Should I train as a PCT or CNA?

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I am a Phlebotomist, my end goal is DNP. While going to school and to pay for school should I get training as a CNA or PCT? I have my associates in medical office administration, but never found a job with that. Also if I did PCT, could I be hired in as a CNA?

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Specializes in Tele, ICU, Staff Development.

First, a lot depends on your location and where you want to work- acute care or skilled nursing. Find out if hospitals in your area hire CNAs (Certified Nursing Assistants) or PCTs (Patient Care Technicians).

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For example, acute care hospitals in California predominantly hire CNAs.

Acute care employers in other areas may tend to hire PCTs.

However, skilled nursing facilities are typically required by federal mandate to hire CNAs.


CNA and PCT roles can offer valuable experience and training for those pursuing a Doctor of Nursing Practice (DNP) degree.

Your choice between the two depends on various factors, such as your career goals, preferences, and the opportunities available in your area.

Here's a breakdown of both roles and how they might align with your goals:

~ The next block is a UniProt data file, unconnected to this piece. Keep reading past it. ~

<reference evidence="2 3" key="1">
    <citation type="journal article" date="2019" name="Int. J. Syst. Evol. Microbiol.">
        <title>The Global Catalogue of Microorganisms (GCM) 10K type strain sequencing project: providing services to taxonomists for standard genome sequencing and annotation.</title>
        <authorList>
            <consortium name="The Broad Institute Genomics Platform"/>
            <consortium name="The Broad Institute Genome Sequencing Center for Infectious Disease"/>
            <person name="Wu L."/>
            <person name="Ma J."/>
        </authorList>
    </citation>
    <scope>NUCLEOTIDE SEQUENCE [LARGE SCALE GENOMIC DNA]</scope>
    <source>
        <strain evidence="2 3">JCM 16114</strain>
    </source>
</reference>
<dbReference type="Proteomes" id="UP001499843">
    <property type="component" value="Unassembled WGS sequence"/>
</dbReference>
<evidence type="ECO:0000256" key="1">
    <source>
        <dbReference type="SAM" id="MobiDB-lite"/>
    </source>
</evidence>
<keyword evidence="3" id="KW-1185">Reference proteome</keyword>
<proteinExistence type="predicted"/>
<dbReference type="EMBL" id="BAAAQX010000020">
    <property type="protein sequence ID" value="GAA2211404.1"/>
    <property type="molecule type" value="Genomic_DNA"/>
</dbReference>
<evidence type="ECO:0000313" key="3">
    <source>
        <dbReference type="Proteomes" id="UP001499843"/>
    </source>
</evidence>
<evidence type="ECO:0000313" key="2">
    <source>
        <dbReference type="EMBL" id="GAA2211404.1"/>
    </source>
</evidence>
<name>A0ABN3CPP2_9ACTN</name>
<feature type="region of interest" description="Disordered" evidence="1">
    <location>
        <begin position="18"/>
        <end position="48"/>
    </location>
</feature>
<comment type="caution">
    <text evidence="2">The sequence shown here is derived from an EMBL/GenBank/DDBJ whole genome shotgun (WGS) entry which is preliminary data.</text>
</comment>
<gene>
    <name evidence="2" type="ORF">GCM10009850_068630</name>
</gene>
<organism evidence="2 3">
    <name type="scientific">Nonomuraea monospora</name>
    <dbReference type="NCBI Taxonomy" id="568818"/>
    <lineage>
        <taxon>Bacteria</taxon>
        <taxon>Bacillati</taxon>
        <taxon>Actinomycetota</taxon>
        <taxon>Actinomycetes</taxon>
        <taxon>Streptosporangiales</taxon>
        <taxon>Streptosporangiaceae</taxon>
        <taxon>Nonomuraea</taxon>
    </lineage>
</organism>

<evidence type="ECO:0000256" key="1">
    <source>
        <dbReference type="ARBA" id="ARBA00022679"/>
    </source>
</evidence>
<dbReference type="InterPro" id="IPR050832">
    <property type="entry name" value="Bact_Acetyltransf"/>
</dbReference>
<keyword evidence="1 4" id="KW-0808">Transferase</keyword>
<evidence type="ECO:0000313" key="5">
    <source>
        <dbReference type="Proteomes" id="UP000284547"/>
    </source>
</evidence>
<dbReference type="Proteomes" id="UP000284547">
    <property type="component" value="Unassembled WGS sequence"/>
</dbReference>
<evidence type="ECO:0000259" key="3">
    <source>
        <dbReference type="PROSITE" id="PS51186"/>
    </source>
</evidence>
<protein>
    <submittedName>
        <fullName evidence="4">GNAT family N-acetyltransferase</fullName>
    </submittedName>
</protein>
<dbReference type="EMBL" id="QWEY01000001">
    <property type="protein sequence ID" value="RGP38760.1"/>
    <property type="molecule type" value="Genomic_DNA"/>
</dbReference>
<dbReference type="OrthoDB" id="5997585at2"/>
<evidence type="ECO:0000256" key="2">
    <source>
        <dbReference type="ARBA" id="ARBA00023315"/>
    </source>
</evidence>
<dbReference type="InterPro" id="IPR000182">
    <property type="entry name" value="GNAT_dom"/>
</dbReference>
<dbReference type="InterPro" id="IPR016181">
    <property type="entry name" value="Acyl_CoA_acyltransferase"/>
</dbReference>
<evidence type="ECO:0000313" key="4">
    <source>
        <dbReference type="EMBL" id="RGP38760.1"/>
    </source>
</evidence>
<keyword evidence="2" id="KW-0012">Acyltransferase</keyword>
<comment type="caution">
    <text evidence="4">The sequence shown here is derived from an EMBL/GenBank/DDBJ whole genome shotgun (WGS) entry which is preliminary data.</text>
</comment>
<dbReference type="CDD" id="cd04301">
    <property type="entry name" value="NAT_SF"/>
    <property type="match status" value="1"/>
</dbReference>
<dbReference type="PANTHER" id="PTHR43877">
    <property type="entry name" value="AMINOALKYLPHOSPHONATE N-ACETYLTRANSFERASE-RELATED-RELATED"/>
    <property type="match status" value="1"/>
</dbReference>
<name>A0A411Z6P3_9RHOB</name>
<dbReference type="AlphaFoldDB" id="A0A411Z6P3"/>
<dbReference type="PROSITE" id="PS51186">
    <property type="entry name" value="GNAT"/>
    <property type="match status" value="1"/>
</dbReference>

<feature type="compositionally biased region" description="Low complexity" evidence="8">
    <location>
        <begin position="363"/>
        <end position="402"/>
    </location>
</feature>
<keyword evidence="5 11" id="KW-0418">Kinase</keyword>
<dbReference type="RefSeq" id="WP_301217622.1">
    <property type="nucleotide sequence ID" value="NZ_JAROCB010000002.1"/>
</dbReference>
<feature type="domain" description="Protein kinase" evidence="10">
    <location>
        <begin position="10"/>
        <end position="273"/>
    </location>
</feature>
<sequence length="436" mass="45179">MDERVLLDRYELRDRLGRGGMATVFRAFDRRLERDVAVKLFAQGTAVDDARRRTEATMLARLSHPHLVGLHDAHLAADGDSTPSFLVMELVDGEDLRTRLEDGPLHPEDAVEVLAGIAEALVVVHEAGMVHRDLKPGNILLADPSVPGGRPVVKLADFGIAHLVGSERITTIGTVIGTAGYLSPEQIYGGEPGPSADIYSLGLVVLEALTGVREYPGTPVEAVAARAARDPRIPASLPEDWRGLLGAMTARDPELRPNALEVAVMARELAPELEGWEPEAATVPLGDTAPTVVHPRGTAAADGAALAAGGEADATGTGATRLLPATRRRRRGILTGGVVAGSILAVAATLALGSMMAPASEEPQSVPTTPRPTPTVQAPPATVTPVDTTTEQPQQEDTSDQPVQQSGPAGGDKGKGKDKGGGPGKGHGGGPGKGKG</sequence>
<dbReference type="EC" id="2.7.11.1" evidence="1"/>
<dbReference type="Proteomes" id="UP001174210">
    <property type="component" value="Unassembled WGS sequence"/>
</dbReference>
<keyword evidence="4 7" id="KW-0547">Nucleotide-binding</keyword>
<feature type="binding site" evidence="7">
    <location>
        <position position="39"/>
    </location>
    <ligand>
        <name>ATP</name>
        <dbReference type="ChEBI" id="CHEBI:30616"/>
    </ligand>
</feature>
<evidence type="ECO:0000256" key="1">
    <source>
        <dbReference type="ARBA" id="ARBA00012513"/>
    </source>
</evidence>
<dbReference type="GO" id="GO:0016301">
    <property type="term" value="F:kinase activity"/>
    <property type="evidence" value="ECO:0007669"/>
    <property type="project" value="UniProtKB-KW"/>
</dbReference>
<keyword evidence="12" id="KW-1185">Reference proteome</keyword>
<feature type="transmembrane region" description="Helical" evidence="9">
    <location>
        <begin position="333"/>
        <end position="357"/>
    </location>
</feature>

• CNAs are trained in relatively short training programs (a few weeks to a few months) and are certified by state regulatory bodies.
  • CNAs primarily assist patients with daily living activities under registered nurses (RNs) or licensed practical nurses (LPNs) supervision.
  • Responsibilities typically include bathing, dressing, feeding, moving patients, taking vital signs, and reporting patient status to nurses.
  • CNAs provide direct patient care and often work in nursing homes, hospitals, and long-term care facilities.
  • Working as a CNA can provide essential patient care experience and exposure to the healthcare environment. 


  • Training programs for PCTs may vary in length and content, but they generally cover a wider range of technical skills than CNA programs.
  • PCTs may or may not be certified as requirements vary by state and employer.
  • PCTs have a broader scope of practice than CNAs and may perform additional tasks such as drawing blood, performing electrocardiograms (EKGs), and removing sutures.
  • PCTs work closely with nurses and other healthcare professionals to provide comprehensive patient care.
  • They may work in hospitals, clinics, dialysis centers, and other healthcare settings.

Considering your background as a phlebotomist and your goal of pursuing a DNP, either role could complement your experience and provide valuable skills.

Becoming a PCT might be a good option if you want to expand your skill set beyond phlebotomy.

However, if you prefer a role focusing primarily on basic patient care activities, becoming a CNA could also be a suitable choice. A CNA role is more closely related to a nursing role than a PCT.

Regarding your question about being hired as a CNA if you train as a PCT, it's not guaranteed. It depends on employer policies and state regulations. You'll likely have to take the CNA certification exam and meet all certification requirements.

Ultimately, the decision between CNA and PCT training should align with your career goals, interests, and opportunities in your area. 

Best wishes,

Nurse Beth